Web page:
A columnist of heart and mind

A columnist of heart and mind
Interviewing the animals at Children's Fairyland in Oakland. L-R: Bobo the sheep, Gideon the miniature donkey, me, Tumbleweed Tommy the miniature donkey, Juan the alpaca, Coco the pony

Sunday, December 11, 2011

Sportsman of the Year

(Above: Bob with his daughter-in-law, Sarah)

Former Oakland Tribune sports editor Bob Valli, a grizzled vet who mentored generations of scribes, died on Nov. 2 at the age of 80. He started his career on the pigskin beat, later inking stories about hoopsters, keglers, horsehiders and thinclads.
But he would have hated those last two sentences. He despised clichés, especially sports clichés. Woe betide the sportswriter who called a football a "pigskin," a football field a "gridiron," an umpire an "arbiter" or a basketball player a "cager."
"If it's a basketball, call it a basketball!" he would roar. "Not a casaba!"
He was in love with the English language, and he liked it straight, without adornments or affectations. He was a great editor to work for, with an uncanny eye for young talent.
Award-winning sportswriters like Monte Poole and Henry Schulman got their first big break when Bob plucked them out of obscurity and handed them plum assignments. And they have never ceased acknowledging their debt to him.
With his gravely voice and authoritative manner, Bob was the picture of an old school, Oscar Madison-type sportswriter. But he departed from that cliché, too, in one important respect: Unlike many newspapermen of his generation, he was color-blind and gender-blind.
For instance, it wasn't easy being a woman in the newspaper business back in the 1980s, when I first met him. A lot of female reporters and editors felt the sting of resentment daily from the old boy network.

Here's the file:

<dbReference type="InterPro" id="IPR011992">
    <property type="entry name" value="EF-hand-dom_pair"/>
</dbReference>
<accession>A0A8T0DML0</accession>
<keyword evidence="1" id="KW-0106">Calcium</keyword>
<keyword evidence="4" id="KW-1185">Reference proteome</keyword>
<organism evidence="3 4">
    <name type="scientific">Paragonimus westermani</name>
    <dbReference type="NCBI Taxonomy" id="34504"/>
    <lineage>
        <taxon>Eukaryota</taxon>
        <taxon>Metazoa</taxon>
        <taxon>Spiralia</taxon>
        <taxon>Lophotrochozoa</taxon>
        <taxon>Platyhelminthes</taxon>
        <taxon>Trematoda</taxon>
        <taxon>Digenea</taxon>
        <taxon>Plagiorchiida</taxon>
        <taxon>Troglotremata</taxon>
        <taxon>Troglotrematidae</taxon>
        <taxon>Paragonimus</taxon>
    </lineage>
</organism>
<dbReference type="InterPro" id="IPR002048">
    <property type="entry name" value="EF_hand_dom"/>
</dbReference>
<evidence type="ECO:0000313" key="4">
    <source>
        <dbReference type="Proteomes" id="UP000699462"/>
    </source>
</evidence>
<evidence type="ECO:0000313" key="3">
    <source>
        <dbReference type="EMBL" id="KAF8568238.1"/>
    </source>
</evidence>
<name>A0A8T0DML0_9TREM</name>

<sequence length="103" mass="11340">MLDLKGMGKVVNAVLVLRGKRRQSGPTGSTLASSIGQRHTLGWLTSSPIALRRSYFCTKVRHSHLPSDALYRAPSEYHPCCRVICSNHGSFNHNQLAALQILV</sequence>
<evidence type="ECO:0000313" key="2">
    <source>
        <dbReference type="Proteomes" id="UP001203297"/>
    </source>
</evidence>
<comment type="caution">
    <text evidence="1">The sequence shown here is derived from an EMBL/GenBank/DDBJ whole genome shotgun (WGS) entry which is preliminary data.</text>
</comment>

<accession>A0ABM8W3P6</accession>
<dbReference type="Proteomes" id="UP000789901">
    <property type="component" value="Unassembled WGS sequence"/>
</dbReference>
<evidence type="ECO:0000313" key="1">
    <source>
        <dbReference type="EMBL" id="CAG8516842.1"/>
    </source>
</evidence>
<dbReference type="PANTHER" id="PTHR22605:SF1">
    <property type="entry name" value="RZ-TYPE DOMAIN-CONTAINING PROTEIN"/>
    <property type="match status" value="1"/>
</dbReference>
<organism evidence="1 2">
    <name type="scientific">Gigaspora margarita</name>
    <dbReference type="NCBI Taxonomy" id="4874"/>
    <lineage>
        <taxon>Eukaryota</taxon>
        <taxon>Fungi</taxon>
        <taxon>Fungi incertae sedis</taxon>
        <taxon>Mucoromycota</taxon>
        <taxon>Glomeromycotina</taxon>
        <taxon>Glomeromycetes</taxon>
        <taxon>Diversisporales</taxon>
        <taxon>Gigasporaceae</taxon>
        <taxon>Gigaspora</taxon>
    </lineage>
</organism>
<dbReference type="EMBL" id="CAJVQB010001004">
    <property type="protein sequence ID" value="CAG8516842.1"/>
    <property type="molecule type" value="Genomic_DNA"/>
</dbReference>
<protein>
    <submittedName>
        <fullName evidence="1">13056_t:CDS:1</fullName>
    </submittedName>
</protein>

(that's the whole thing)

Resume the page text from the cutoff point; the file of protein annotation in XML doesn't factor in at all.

But never from Bob. He treated women with respect because he treated everyone with respect. He didn't know any other way. One female editor who worked with him said, "He was the sweetest man I ever met."
Bob's first assignment as a young reporter was covering a brand-new team called the Oakland Raiders, and he quickly earned every player's affection.
During practices, he would always sit on one particular spot on the sidelines. Once, when he was on vacation, his substitute sat down on that same spot.
The poor guy was immediately surrounded by angry Raiders, led by defensive back Dave Grayson, indignantly demanding to know what he was doing on "Bob's spot."
And could he write! Take his classic description of "The Play," the multi-lateral kickoff return that broke Stanford's heart in the 1982 Big Game: "Kevin Moen has silenced all arguments over which was the greatest Big Game ever played. The California senior started and finished one of the most bizarre last plays in college football history to make the 85th Big Game the undisputed thriller of all time." (And remember, he wrote this on tight deadline.)
Or this: "Steve Martin was acting when he played his role in 'The Jerk.' Billy Martin lived the part."
For many years, Bob was on the committee that selected members to the Pro Football Hall of Fame. It was he, more than anyone else, who was responsible for Al Davis' induction.
Bob was a loving husband, a devoted father and a loyal friend. And he knew more about football than anyone I ever met.
A few years ago, he and I were at Memorial Stadium watching a Cal game.
The Cal quarterback threw four interceptions that day, and each time - before he even let go of the ball! - Bob would say, "Uh oh, that’s gonna be an interception."
Same with penalties. Before the flag was out of the official's pocket, Bob would say, "Number 44 is holding."
Aside from the fact that it was fun to watch a game with one of the world’s nicest guys, it was a rare privilege to get an education from The Maestro.